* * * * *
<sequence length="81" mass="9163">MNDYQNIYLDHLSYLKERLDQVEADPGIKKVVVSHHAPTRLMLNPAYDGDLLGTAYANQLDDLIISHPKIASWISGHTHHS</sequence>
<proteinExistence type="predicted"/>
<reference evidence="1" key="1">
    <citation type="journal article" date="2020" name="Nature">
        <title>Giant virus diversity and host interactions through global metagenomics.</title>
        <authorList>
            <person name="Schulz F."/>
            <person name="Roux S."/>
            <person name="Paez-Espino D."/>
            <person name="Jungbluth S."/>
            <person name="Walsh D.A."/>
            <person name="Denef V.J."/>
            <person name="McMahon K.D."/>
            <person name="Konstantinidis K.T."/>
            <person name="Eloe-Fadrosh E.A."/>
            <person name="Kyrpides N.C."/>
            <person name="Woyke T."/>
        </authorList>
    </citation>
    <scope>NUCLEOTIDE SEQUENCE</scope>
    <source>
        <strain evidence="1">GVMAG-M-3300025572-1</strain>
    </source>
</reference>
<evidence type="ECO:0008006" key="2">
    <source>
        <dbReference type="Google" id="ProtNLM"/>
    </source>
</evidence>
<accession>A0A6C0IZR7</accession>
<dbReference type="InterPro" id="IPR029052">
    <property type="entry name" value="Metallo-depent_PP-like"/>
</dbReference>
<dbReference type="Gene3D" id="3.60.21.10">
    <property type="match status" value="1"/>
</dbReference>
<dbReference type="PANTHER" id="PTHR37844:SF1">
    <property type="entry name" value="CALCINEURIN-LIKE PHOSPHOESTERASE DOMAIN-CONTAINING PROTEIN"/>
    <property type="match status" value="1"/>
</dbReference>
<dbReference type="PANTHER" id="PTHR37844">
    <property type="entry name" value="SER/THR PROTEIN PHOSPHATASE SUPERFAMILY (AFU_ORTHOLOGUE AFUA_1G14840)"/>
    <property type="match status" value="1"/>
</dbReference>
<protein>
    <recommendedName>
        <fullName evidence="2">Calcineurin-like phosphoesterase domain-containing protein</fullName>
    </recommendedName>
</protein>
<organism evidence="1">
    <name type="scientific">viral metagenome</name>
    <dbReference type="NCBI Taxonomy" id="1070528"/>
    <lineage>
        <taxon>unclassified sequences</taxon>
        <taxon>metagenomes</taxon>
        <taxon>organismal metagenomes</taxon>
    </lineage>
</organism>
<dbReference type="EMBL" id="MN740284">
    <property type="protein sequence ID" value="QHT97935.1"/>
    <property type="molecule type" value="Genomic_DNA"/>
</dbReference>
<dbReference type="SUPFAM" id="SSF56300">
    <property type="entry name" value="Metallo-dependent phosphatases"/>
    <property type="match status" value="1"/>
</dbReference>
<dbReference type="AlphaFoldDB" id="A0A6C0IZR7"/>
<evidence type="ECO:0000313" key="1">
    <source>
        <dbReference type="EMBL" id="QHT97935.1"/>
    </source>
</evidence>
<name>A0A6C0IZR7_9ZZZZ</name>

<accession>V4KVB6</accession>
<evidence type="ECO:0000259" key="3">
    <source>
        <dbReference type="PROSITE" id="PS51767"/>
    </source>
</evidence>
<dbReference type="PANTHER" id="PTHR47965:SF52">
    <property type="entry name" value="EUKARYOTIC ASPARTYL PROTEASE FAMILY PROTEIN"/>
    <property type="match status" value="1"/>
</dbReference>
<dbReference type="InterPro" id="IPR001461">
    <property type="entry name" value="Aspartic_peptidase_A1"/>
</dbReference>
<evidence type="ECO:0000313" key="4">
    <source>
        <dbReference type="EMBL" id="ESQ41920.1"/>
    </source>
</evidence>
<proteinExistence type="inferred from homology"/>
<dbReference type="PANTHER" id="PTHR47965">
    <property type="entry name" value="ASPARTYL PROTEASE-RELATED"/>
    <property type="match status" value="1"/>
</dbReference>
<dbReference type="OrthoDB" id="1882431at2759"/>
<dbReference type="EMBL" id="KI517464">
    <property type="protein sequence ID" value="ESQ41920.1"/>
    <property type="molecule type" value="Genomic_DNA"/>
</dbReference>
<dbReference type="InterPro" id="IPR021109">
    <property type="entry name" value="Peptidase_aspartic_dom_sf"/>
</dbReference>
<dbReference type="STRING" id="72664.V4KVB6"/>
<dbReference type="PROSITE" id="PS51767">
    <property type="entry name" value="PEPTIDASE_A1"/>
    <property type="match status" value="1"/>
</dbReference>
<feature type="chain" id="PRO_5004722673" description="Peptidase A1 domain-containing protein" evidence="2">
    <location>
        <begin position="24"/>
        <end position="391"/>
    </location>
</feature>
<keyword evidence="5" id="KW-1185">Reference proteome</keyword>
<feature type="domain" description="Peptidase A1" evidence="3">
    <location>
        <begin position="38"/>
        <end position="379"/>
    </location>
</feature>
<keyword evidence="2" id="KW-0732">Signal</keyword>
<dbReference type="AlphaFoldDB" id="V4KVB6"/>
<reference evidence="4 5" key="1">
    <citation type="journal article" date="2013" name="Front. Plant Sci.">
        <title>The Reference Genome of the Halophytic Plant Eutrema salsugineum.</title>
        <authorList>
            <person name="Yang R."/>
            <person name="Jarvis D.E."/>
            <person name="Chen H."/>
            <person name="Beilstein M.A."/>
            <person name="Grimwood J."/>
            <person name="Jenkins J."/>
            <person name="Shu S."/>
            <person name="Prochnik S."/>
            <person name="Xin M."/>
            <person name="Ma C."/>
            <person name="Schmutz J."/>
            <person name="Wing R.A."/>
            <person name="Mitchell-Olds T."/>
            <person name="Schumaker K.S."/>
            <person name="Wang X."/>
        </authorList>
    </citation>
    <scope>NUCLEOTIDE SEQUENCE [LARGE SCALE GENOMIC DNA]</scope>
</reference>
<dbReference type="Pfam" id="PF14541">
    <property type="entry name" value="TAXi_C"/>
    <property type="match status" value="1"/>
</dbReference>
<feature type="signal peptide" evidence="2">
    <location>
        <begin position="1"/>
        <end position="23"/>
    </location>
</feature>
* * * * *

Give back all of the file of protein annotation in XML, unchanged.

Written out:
<sequence length="81" mass="9163">MNDYQNIYLDHLSYLKERLDQVEADPGIKKVVVSHHAPTRLMLNPAYDGDLLGTAYANQLDDLIISHPKIASWISGHTHHS</sequence>
<proteinExistence type="predicted"/>
<reference evidence="1" key="1">
    <citation type="journal article" date="2020" name="Nature">
        <title>Giant virus diversity and host interactions through global metagenomics.</title>
        <authorList>
            <person name="Schulz F."/>
            <person name="Roux S."/>
            <person name="Paez-Espino D."/>
            <person name="Jungbluth S."/>
            <person name="Walsh D.A."/>
            <person name="Denef V.J."/>
            <person name="McMahon K.D."/>
            <person name="Konstantinidis K.T."/>
            <person name="Eloe-Fadrosh E.A."/>
            <person name="Kyrpides N.C."/>
            <person name="Woyke T."/>
        </authorList>
    </citation>
    <scope>NUCLEOTIDE SEQUENCE</scope>
    <source>
        <strain evidence="1">GVMAG-M-3300025572-1</strain>
    </source>
</reference>
<evidence type="ECO:0008006" key="2">
    <source>
        <dbReference type="Google" id="ProtNLM"/>
    </source>
</evidence>
<accession>A0A6C0IZR7</accession>
<dbReference type="InterPro" id="IPR029052">
    <property type="entry name" value="Metallo-depent_PP-like"/>
</dbReference>
<dbReference type="Gene3D" id="3.60.21.10">
    <property type="match status" value="1"/>
</dbReference>
<dbReference type="PANTHER" id="PTHR37844:SF1">
    <property type="entry name" value="CALCINEURIN-LIKE PHOSPHOESTERASE DOMAIN-CONTAINING PROTEIN"/>
    <property type="match status" value="1"/>
</dbReference>
<dbReference type="PANTHER" id="PTHR37844">
    <property type="entry name" value="SER/THR PROTEIN PHOSPHATASE SUPERFAMILY (AFU_ORTHOLOGUE AFUA_1G14840)"/>
    <property type="match status" value="1"/>
</dbReference>
<protein>
    <recommendedName>
        <fullName evidence="2">Calcineurin-like phosphoesterase domain-containing protein</fullName>
    </recommendedName>
</protein>
<organism evidence="1">
    <name type="scientific">viral metagenome</name>
    <dbReference type="NCBI Taxonomy" id="1070528"/>
    <lineage>
        <taxon>unclassified sequences</taxon>
        <taxon>metagenomes</taxon>
        <taxon>organismal metagenomes</taxon>
    </lineage>
</organism>
<dbReference type="EMBL" id="MN740284">
    <property type="protein sequence ID" value="QHT97935.1"/>
    <property type="molecule type" value="Genomic_DNA"/>
</dbReference>
<dbReference type="SUPFAM" id="SSF56300">
    <property type="entry name" value="Metallo-dependent phosphatases"/>
    <property type="match status" value="1"/>
</dbReference>
<dbReference type="AlphaFoldDB" id="A0A6C0IZR7"/>
<evidence type="ECO:0000313" key="1">
    <source>
        <dbReference type="EMBL" id="QHT97935.1"/>
    </source>
</evidence>
<name>A0A6C0IZR7_9ZZZZ</name>

<accession>V4KVB6</accession>
<evidence type="ECO:0000259" key="3">
    <source>
        <dbReference type="PROSITE" id="PS51767"/>
    </source>
</evidence>
<dbReference type="PANTHER" id="PTHR47965:SF52">
    <property type="entry name" value="EUKARYOTIC ASPARTYL PROTEASE FAMILY PROTEIN"/>
    <property type="match status" value="1"/>
</dbReference>
<dbReference type="InterPro" id="IPR001461">
    <property type="entry name" value="Aspartic_peptidase_A1"/>
</dbReference>
<evidence type="ECO:0000313" key="4">
    <source>
        <dbReference type="EMBL" id="ESQ41920.1"/>
    </source>
</evidence>
<proteinExistence type="inferred from homology"/>
<dbReference type="PANTHER" id="PTHR47965">
    <property type="entry name" value="ASPARTYL PROTEASE-RELATED"/>
    <property type="match status" value="1"/>
</dbReference>
<dbReference type="OrthoDB" id="1882431at2759"/>
<dbReference type="EMBL" id="KI517464">
    <property type="protein sequence ID" value="ESQ41920.1"/>
    <property type="molecule type" value="Genomic_DNA"/>
</dbReference>
<dbReference type="InterPro" id="IPR021109">
    <property type="entry name" value="Peptidase_aspartic_dom_sf"/>
</dbReference>
<dbReference type="STRING" id="72664.V4KVB6"/>
<dbReference type="PROSITE" id="PS51767">
    <property type="entry name" value="PEPTIDASE_A1"/>
    <property type="match status" value="1"/>
</dbReference>
<feature type="chain" id="PRO_5004722673" description="Peptidase A1 domain-containing protein" evidence="2">
    <location>
        <begin position="24"/>
        <end position="391"/>
    </location>
</feature>
<keyword evidence="5" id="KW-1185">Reference proteome</keyword>
<feature type="domain" description="Peptidase A1" evidence="3">
    <location>
        <begin position="38"/>
        <end position="379"/>
    </location>
</feature>
<keyword evidence="2" id="KW-0732">Signal</keyword>
<dbReference type="AlphaFoldDB" id="V4KVB6"/>
<reference evidence="4 5" key="1">
    <citation type="journal article" date="2013" name="Front. Plant Sci.">
        <title>The Reference Genome of the Halophytic Plant Eutrema salsugineum.</title>
        <authorList>
            <person name="Yang R."/>
            <person name="Jarvis D.E."/>
            <person name="Chen H."/>
            <person name="Beilstein M.A."/>
            <person name="Grimwood J."/>
            <person name="Jenkins J."/>
            <person name="Shu S."/>
            <person name="Prochnik S."/>
            <person name="Xin M."/>
            <person name="Ma C."/>
            <person name="Schmutz J."/>
            <person name="Wing R.A."/>
            <person name="Mitchell-Olds T."/>
            <person name="Schumaker K.S."/>
            <person name="Wang X."/>
        </authorList>
    </citation>
    <scope>NUCLEOTIDE SEQUENCE [LARGE SCALE GENOMIC DNA]</scope>
</reference>
<dbReference type="Pfam" id="PF14541">
    <property type="entry name" value="TAXi_C"/>
    <property type="match status" value="1"/>
</dbReference>
<feature type="signal peptide" evidence="2">
    <location>
        <begin position="1"/>
        <end position="23"/>
    </location>
</feature>